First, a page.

We are happy to share this post on the Leichtag Foundation’s work in Jerusalem, written by Executive Vice-President, Charlene Seidle. Charlene is in Jerusalem through the end of this month.
1. Election fever: the municipal elections are October 30 and it seems that, anywhere you look, you are confronted with huge posters, billboards and bus signs featuring some candidate’s face. There are four highly experienced, viable frontrunning candidates which is fairly unprecedented. In prior Jerusalem municipal elections, there has generally been two clear competitors with at least a strong pull to one or the other.
I think one of the most important pre-election takeaways for us is that we’re seeing in real time the trend that’s been manifesting in civil society and among social entrepreneurs and change agents for at least the last five years. There really is no majority in this city, and in order to lead successfully (and be elected for that matter), you need to reach beyond your group to appeal to constituents who might not share your exact same background or national identity. I think in balance that is a good thing — although we will see how it plays out with this election. To amplify this point, we are helping to support an initiative www.seeusjerusalem.com that among other activities is working to get each mayoral candidate to sign a “covenant” that asserts their commitment to serving all Jerusalem residents and to maintaining the diversity of the city, even building upon it. This last week, each of the candidates did indeed sign the commitment, and I attached photos of each of them doing so. Additionally, a petition is circulating so a large cadre of Jerusalem voters commit to holding the successful candidate accountable to uphold these promises.
Last night, the Model held a private, confidential discussion with members in the attic of Hansen House to discuss the election and people’s feedback and feelings. Following that, there was a Model meet-up at Hadir Bar at Hansen (the Foundation is an investor in this bar which is owned by our friend Chef Hedai) to which all the candidates were invited, and all are confirmed to attend. This is a great opportunity to demonstrate the diversity, passion and commitment of our social entrepreneur community to key decision makers.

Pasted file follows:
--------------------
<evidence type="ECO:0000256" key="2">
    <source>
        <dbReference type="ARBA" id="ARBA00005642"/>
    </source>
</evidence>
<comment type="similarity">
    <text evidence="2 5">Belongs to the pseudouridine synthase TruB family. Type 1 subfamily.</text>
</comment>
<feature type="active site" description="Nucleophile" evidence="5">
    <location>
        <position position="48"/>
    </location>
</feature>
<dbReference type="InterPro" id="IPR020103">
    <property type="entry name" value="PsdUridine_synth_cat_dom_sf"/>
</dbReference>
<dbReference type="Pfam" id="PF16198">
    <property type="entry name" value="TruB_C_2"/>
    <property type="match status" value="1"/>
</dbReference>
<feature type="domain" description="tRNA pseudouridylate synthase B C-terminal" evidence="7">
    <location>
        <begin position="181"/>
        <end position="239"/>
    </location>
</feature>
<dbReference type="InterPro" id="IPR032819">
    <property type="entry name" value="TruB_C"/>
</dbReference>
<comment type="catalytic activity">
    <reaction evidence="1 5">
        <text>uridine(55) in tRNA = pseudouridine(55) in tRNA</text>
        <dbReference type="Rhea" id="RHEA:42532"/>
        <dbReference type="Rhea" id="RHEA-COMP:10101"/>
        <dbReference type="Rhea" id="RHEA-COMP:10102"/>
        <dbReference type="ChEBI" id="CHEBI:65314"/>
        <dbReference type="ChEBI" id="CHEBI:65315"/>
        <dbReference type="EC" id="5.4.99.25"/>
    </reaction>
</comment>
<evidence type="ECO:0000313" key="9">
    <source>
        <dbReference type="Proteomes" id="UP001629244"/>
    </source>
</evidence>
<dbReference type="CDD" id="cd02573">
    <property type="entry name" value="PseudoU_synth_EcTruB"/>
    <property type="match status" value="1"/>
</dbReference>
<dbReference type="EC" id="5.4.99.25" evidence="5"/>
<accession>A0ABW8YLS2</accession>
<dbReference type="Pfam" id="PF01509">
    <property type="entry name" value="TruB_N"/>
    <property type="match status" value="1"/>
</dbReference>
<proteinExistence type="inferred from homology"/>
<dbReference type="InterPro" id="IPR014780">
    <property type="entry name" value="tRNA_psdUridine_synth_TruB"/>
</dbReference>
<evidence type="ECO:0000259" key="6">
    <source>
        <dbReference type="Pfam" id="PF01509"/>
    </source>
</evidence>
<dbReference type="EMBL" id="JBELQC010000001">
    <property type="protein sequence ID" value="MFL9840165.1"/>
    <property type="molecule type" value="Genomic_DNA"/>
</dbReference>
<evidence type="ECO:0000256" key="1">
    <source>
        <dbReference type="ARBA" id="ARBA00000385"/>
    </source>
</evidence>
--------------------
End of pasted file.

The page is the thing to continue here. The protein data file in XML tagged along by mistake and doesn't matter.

2. Funder and Influencer education: A lot of funders are converging on Israel with multiple foundation board meetings happening this week and next, the General Assembly gathering of all the federations takes place in Tel Aviv this week, the Start Up Nation Central summit also in Tel Aviv this week and other happenings. I have met with several funders already in my time here and have a number of other meetings scheduled. It’s exciting to see how curious people are to learn more about Jerusalem, to connect with and meet directly with activists we have identified and to delve beneath the headlines and look at the layers and nuances. A couple people have called Leichtag “premiere talent spotters” when reflecting on how they see the foundation; that’s a great way to describe what we seek to do and nurture and certainly would be consistent with how the Leichtags saw themselves and their mission in life. Lee especially was known for mentoring young business talent.
3. Capacity building: As always, I’ve had several meetings with NGO CEOs often new in their jobs and with social entrepreneurs who are juggling managing, fundraising, budgeting, governance and everything else that comes with running an organization. The quality of talent here is always inspiring and uplifting.
A special shout-out to our wonderful team here, Ariel, Yasmin and Yusuf. We’ve been doing a lot of planning and work to prep for the coming year and also more immediate activities like Sunday night’s event and Monday morning’s Jerusalem Model Advisory Board. We are also planning for Ariel (and her mom, acclaimed artist Andi Arnovitz) to visit us at the Commons in March!